A Buddhist Environmental Ethic for an Ailing Planet “A noble person walks through the village in the same manner as a bee gathers nectar and moves on––without harming the flower, its color, or its fragrance.” Dhammapada verse 49, translated by Mu Soeng “Noble persons” from the VIMS community gathered on the morning of January 1,…Read More
Just as a fletcher shapes an arrow, so the wise develop the heart/mind [Citta], So excitable, uncertain, and difficult to control. Dhammapada, Chapter 3: verse 33 Ever since 2014, the VIMS sangha has gathered on New Year’s morning to welcome the incoming year. We sit in silence, and afterwards we reflect on a few verses…Read More
Tranquility is an important element of the early Buddhist approach to liberating the mind from its tendency towards reactivity, and, thereby, from the habitual attitude of stressful dissatisfaction. The combination of calming the mind (tranquility) and seeing clearly the nature of our own subjective experience of the world, inside and outside, is both the fruit…Read More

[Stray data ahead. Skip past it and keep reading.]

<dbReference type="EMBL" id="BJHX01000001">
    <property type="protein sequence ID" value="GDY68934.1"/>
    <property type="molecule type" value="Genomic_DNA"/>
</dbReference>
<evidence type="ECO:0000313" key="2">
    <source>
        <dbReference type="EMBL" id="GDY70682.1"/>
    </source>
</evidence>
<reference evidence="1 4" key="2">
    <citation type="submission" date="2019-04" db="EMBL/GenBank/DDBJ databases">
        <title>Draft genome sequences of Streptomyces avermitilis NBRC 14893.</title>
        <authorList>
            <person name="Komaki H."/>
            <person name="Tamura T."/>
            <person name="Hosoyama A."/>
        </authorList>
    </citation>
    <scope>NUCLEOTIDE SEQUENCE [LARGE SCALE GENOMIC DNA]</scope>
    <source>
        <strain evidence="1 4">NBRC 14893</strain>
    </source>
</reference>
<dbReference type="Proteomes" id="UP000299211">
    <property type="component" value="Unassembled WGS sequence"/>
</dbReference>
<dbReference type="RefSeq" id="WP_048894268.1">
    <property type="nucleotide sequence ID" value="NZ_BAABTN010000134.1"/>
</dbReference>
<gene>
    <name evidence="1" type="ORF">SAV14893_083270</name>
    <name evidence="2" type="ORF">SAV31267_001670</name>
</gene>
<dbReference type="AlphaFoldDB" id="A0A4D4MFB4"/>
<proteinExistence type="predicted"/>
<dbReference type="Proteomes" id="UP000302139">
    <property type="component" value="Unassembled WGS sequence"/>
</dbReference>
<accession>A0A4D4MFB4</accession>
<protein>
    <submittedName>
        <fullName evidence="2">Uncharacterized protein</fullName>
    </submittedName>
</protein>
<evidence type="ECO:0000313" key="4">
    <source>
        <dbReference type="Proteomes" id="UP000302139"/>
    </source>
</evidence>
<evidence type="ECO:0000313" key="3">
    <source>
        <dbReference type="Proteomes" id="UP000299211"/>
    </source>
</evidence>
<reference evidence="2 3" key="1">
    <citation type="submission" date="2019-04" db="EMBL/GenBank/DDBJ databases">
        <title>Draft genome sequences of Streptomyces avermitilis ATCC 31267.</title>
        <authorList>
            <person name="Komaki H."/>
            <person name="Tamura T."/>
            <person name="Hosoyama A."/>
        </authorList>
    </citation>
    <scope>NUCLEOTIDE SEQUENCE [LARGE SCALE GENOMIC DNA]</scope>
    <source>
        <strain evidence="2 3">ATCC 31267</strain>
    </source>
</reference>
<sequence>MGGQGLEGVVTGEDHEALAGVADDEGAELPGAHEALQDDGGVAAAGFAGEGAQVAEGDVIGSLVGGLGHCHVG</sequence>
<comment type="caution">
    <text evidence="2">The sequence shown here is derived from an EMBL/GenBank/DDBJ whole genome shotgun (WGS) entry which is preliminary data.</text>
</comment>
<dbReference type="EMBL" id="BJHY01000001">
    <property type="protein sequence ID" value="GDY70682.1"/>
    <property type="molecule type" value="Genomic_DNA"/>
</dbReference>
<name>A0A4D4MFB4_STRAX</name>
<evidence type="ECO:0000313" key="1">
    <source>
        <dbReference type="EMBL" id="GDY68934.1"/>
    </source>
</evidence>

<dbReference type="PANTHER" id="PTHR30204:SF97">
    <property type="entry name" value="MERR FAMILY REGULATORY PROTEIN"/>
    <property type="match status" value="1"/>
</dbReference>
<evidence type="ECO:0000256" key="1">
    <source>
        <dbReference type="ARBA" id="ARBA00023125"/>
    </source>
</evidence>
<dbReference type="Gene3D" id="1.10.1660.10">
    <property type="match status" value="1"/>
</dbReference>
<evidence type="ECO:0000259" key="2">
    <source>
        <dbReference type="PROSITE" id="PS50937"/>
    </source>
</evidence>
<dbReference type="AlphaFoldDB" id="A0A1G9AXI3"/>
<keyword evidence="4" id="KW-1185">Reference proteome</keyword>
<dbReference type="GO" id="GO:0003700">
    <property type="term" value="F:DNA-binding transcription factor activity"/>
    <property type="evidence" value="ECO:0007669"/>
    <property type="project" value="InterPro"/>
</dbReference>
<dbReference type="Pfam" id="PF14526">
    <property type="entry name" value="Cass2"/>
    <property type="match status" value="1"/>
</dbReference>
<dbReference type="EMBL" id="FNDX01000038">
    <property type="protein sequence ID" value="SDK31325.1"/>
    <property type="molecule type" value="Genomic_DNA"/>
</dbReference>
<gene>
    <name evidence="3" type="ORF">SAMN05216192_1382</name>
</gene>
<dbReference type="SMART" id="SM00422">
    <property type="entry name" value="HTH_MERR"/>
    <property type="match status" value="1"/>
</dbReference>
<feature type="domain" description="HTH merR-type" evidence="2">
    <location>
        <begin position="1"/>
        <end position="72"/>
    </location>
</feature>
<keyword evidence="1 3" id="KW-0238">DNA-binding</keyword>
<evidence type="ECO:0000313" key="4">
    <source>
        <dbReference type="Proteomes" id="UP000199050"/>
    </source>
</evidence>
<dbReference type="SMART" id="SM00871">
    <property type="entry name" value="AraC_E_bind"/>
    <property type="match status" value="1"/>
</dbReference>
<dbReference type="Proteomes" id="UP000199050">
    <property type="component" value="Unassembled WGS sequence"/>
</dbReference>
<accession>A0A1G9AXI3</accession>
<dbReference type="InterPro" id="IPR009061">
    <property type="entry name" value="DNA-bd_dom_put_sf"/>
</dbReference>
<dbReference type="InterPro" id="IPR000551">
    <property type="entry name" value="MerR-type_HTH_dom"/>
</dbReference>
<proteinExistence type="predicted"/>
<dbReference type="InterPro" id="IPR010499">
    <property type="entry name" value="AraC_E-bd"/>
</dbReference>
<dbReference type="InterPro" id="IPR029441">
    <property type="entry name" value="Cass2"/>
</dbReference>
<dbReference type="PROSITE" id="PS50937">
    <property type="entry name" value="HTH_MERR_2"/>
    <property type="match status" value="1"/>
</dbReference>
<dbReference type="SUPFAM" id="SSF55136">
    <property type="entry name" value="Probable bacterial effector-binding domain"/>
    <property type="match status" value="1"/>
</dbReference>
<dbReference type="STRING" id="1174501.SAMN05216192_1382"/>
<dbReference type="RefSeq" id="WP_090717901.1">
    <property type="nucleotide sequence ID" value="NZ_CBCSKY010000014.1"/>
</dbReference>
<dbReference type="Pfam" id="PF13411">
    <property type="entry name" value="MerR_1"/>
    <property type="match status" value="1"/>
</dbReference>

Resiliency: The Maturing of Mindfulness Breathing In and Breathing Out, I stop the war. Many years ago––probably in the early 1990s––I heard a talk by the now-deceased Dharma teacher Stephen Levine in which he spoke of something that had happened at a workshop he taught at the Omega Institute the year before. In the workshop…Read More
“What Motivated You ?” “It is just like a person who is on an extended journey along a long road. Becoming sick halfway [or perhaps he has had an accident], he is exhausted and suffering extremely. He is alone and without a companion . . . . Suppose a person comes and, standing to one…Read More
Ajahn Jayanto, the abbot of the Temple Forest Monastery in Temple, New Hampshire, came to teach at VIMS for the seventh consecutive year this August. When he first came to visit us, in the fall of 2013, he was not an abbot, and there was no Temple Forest Monastery. The thought of a monastery was…Read More
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